“ ‘We are facing a retirement crisis in our country’”
— Thasunda Brown Duckett, president and CEO of TIAA
That’s CEO of TIAA Thasunda Brown Duckett, who oversees some $1.2 trillion of retirement assets for healthcare systems, colleges and nonprofits.
On Tuesday, speaking at an in-person event hosted by MarketWatch sister publication Barron’s, the chief executive explained the challenges that many Americans face as elevated pricing pressures, higher borrowing costs, doubts about the vitality of the U.S. economy and a tumble in the Dow Jones Industrial Average
and S&P 500 index
create a cocktail of troubles for those at or near retirement.
“You know, in fact, there’s a $4 trillion retirement-income gap. That means 40% of Americans run the risk of running out of money in retirement,” she told Barron’s associate editor Reshma Kapadia, during an interview in New York, as a part of the publications Level Up, a series of talks including prominent women discussing money, investing and leadership.
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Duckett said that the country needs to have a real conversation about the problems prospective retirees are looking at, and noted that the difficulties may be comparatively more acute than those confronted by those in the late 1970s because defined benefit plans, or pensions, were more readily available than they are now.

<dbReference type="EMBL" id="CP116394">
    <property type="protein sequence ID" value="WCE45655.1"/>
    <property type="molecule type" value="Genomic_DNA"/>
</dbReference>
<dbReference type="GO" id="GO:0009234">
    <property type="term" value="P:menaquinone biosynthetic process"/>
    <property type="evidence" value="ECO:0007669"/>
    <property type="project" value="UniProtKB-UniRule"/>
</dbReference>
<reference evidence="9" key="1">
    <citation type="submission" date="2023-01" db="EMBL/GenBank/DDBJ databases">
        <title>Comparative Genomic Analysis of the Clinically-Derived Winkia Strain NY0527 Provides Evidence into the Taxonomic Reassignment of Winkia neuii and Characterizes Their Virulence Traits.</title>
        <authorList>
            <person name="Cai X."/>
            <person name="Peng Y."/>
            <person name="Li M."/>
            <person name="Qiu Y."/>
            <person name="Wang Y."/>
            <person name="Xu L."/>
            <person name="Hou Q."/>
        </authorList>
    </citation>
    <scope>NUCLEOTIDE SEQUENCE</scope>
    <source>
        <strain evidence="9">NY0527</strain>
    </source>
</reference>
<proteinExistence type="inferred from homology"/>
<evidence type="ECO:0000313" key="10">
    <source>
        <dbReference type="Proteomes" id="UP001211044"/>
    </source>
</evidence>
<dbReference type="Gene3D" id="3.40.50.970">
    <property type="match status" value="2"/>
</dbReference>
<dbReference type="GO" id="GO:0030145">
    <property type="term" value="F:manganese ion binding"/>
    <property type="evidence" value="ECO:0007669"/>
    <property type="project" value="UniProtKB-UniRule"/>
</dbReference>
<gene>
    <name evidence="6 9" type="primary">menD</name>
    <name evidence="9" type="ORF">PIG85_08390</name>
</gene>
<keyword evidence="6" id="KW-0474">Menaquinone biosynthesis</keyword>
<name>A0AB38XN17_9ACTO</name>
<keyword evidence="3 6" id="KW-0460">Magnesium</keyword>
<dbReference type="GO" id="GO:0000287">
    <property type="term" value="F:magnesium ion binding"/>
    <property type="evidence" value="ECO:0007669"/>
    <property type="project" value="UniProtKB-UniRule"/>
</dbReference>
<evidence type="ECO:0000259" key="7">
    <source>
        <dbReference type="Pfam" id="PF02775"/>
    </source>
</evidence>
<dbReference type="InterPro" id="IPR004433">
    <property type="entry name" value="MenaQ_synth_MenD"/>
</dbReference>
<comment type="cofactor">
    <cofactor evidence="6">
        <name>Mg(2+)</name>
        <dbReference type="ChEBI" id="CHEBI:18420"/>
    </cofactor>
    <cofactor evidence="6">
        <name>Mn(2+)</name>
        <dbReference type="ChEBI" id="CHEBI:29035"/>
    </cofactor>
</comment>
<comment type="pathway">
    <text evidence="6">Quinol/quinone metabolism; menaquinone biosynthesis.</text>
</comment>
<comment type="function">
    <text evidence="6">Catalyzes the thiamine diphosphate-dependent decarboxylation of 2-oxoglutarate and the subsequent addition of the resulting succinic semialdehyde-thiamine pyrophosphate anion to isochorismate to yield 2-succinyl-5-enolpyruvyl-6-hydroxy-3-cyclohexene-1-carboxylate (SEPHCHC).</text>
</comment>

Read: ‘We’re likely to see one of the greatest transfers of intergenerational wealth,’ as $68 trillion set to ‘reshape economy,’ says head of TIAA
“There have always been millions of Americans at or near retirement … but one important difference is that in the late [1970s], 67% of Americans had access to a defined benefit plan, a pension. Today that number is 23% so that’s a real difference,” she said.
In an op-ed in Barron’s back in March, Duckett implored lawmakers in Washington to intercede to help stem what she is predicting will be a crisis.
“I urge lawmakers to build on that momentum and act swiftly on several proposals to secure the financial futures of millions of Americans, including many people of color,” she wrote.
She urged Congress to make it easier for businesses to offer retirement savings plans and said policy makers should move “ahead with the bipartisan Expanding Access to Retirement Savings for Caregivers Act,” which she says could better assist women and families as they care for children.
For further reading:
Americans think they need $1.25 million to retire. Is that even enough?
Young investors can retire rich—or super rich—by following these steps
Opinion: The limit for 401(k) contributions will jump nearly 10% in 2023, but it’s not always a good idea to max out your retirement investments